Budget 2015: 'see no poverty, hear no poverty'
Responding today to the Chancellor’s Budget speech, Child Poverty Action Group Chief Executive Alison Garnham said:
“The chancellor made claim to a truly national recovery but this is a ‘see no poverty, hear no poverty’ Budget which continues to leave children and the low paid behind.
“The claim that child poverty is down is only true if you ignore the impact of the Chancellor’s big benefit cuts. Official child poverty statistics for the years in which benefit levels were cut and the benefit cap and bedroom tax were introduced will be published only after the election.
“The Institute for Fiscal Studies forecasts that the Chancellor’s tax and benefit decisions will lead to child poverty rising by 400,000 over this parliament and by 700,000 overall by 2020. This means the cost of child poverty, currently £29bn a year, is set to rise significantly. (1)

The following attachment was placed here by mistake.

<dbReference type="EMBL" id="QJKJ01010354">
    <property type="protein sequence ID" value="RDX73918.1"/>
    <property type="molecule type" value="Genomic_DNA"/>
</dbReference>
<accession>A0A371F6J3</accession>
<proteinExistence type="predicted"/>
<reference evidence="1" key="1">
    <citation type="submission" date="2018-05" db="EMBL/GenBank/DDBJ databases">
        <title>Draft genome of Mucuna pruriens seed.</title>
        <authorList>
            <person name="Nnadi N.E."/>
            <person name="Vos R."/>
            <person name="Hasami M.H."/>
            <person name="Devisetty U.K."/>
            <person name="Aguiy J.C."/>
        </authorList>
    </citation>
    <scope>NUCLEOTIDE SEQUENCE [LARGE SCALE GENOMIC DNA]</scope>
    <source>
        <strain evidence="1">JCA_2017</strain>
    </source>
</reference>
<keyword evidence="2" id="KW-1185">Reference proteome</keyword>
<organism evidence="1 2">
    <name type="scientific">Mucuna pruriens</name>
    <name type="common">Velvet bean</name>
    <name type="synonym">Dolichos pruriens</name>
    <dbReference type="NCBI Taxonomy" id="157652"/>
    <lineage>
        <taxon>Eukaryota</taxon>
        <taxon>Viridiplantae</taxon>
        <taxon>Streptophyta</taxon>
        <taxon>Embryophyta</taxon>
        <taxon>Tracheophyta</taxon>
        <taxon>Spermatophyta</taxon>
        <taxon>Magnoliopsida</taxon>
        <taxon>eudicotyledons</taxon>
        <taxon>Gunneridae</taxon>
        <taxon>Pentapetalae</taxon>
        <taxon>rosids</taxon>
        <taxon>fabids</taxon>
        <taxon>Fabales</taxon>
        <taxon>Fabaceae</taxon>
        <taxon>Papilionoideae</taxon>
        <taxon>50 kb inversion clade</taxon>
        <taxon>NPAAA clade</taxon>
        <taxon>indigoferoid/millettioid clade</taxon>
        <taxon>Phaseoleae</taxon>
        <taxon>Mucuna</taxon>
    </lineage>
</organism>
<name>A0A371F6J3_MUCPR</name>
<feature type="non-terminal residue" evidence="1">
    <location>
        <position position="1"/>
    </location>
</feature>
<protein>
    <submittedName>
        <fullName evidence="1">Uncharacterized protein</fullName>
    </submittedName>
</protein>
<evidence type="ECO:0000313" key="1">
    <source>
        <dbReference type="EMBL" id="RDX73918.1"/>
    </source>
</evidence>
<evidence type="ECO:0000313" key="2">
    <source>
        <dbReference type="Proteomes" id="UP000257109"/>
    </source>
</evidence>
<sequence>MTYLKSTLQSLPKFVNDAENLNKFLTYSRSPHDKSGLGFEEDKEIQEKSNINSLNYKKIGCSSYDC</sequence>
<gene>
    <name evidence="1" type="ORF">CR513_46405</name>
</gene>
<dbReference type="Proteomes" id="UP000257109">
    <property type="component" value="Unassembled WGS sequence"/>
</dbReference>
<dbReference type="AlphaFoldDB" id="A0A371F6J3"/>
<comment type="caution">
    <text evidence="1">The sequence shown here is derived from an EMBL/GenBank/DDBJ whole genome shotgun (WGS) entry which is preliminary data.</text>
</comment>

“Ministers have to face up to the reality that we’re on course for the biggest rise in child poverty in a generation and take urgent action. Families need politicians to prioritise support for parents through Child Benefit and to restore the cuts in tax credits and Universal Credit for the low paid. They also need policies that tackle high rents and childcare costs.
“The increase in the personal tax allowance is expensive and poorly targeted. The same money channelled through tax credit and universal credit would do much more for the low paid.”
Notes to Editors:
(1) Institute for Fiscal Studies child poverty forecasts are here: http://www.ifs.org.uk/comms/comm121.pdf
CPAG is the leading charity campaigning for the abolition of child poverty in the UK and for a better deal for low-income families and children.
CPAG is the host organisation for the Campaign to End Child Poverty coalition, which has members from across civil society including children’s charities, faith groups, unions and other civic sector organisation, united in their campaigning for public and political commitment to ensure the goal of ending child poverty by 2020 is met.